Kindergarteners Need 10 Hours of Regular Sleep, Says American Academy of Pediatrics

In the realm of parenting, understanding sleep is about more than just maintaining your child’s physical health. It’s important to note that Kindergarteners need 10 hours of regular sleep, a crucial fact that every parent should be aware of.

According to the findings of a recent study, young toddlers require a significant amount of sleep—specifically, at least ten hours’ worth.

The study, which was conducted in 2022 and published in the issue of Pediatrics that came out in August of that year, discovered that children who regularly got at least ten hours of sleep per night, particularly before they started kindergarten, had better social-emotional, academic, and learning engagement outcomes than those children whose sleep patterns were inconsistent. Children who slept for ten or more hours each night also had an easier time making the adjustment to kindergarten.

The researchers investigated the sleeping patterns of 221 households and accounted for factors such as the ratio of household income to the poverty line, the health of the children, and the number of school absences. They discovered that consistent sleep during the night was more significant than sleeping for at least 10 hours throughout the day, including during naps.

The CDC recommends that persons aged 18 to 65 need at least seven hours of sleep each night, but ten hours is even more than that.

“The reason why children require more sleep than adults is that they are growing,” says Dr. Mathew. During deep sleep, hormones that are important for growth are released, and the body is able to repair and restore itself while it is asleep.

Dr. Mathew, who was not involved in the creation of the study, adds that sleep is beneficial not just to physical development but also to mental health and concentration.

According to Dr. Mathew, “sleep plays an important role in the processing and consolidation of brain activity, which in turn affects cognition, memory, learning, problem-solving, mood, motivation, focus, and behavior, among other things.”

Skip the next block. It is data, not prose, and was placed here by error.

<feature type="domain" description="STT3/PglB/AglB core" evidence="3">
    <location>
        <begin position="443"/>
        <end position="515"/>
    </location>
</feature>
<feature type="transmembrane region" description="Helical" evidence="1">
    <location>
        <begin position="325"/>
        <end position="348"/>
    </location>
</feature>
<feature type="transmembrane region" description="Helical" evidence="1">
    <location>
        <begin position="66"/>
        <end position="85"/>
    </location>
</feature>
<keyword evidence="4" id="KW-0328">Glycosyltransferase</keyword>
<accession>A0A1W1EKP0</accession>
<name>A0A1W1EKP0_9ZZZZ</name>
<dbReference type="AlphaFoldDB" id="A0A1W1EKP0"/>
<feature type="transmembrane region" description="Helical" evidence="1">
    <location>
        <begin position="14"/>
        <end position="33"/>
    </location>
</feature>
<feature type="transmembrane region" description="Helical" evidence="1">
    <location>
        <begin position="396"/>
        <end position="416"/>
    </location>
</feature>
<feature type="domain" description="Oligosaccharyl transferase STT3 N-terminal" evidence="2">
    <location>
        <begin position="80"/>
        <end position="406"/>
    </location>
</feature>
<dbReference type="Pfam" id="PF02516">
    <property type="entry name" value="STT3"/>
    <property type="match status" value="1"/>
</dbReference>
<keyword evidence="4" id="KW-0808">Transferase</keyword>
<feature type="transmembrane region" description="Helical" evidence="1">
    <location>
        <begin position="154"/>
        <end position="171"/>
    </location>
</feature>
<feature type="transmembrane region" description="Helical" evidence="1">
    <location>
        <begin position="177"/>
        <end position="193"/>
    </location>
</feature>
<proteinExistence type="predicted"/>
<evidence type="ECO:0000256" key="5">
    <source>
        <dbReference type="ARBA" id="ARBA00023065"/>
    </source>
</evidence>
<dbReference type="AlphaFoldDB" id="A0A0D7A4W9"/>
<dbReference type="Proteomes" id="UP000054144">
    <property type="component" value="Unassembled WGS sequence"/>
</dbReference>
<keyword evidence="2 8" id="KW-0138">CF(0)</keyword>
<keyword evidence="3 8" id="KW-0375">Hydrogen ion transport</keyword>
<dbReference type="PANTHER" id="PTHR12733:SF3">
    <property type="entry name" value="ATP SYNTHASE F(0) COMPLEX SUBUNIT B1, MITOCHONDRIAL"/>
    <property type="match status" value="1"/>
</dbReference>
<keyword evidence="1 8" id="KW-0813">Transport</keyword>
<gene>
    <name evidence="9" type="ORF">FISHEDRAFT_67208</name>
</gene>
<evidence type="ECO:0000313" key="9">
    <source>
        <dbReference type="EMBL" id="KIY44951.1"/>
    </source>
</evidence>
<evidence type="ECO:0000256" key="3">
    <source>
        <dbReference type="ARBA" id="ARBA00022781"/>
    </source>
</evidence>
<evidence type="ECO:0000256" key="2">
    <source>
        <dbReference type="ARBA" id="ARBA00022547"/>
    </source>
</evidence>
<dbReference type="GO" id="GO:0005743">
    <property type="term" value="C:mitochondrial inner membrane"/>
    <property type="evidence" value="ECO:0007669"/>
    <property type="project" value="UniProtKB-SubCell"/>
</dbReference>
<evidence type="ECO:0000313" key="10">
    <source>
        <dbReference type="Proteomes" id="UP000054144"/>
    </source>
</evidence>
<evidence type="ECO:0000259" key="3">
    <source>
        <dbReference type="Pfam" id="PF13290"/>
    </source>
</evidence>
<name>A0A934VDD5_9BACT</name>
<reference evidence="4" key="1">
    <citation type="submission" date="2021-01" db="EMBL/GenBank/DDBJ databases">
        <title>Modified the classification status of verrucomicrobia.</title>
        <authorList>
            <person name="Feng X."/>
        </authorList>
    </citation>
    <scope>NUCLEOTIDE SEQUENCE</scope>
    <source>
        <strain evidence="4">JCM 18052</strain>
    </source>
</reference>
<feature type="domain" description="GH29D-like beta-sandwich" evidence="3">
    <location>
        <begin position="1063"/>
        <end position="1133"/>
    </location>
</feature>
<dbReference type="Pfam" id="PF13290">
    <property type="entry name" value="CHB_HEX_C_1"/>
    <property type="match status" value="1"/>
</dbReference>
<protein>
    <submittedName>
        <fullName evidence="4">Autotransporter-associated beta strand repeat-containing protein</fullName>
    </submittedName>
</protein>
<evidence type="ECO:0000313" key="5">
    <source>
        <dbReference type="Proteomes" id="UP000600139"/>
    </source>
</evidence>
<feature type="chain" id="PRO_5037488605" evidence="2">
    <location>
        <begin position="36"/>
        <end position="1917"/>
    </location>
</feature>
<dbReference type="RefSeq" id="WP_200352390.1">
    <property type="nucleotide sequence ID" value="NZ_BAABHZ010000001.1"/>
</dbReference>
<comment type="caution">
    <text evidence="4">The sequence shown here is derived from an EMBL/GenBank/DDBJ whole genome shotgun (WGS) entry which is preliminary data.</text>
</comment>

While there are some youngsters who have no trouble sleeping the necessary amount of time each night, there are others who might have difficulty doing so. According to Dr. Mathew, parents have a role in assisting their children in adjusting to new environments.

“Protecting their sleep schedule and maintaining it regular regularly will mean changing home or work-related responsibilities [and] chores if necessary and ensuring regular mealtimes,” adds Dr. Mathew. “This is necessary in order to protect their sleep pattern and keep it regular continuously.” “Maintaining the routine on the weekends is also quite important, despite the fact that this might be difficult for many parents. When the child’s routine and circadian rhythms are thrown off on the weekend, it causes confusion for the child and has the potential to make the child’s start to the school week less than optimal.”

Dr. Mathew recommends that parents prohibit the use of electronic devices in their children’s bedrooms and points out that young children may not exhibit the same signs of sleep deprivation as adults.

She notes that hyperactivity, behavioral difficulties, and falling behind in school are some of the most commonly encountered symptoms of attention deficit hyperactivity disorder (ADHD).

If a child’s difficulty falling or staying asleep persists, she advises parents to consult their child’s pediatrician.

Meaningful articles you might like: How Can I Help My Teen Establish a Healthy Sleep Schedule, How to Handle Sleep Regressions in Toddlers, How to Monitor Your Child’s Meals, Diapers, and Sleep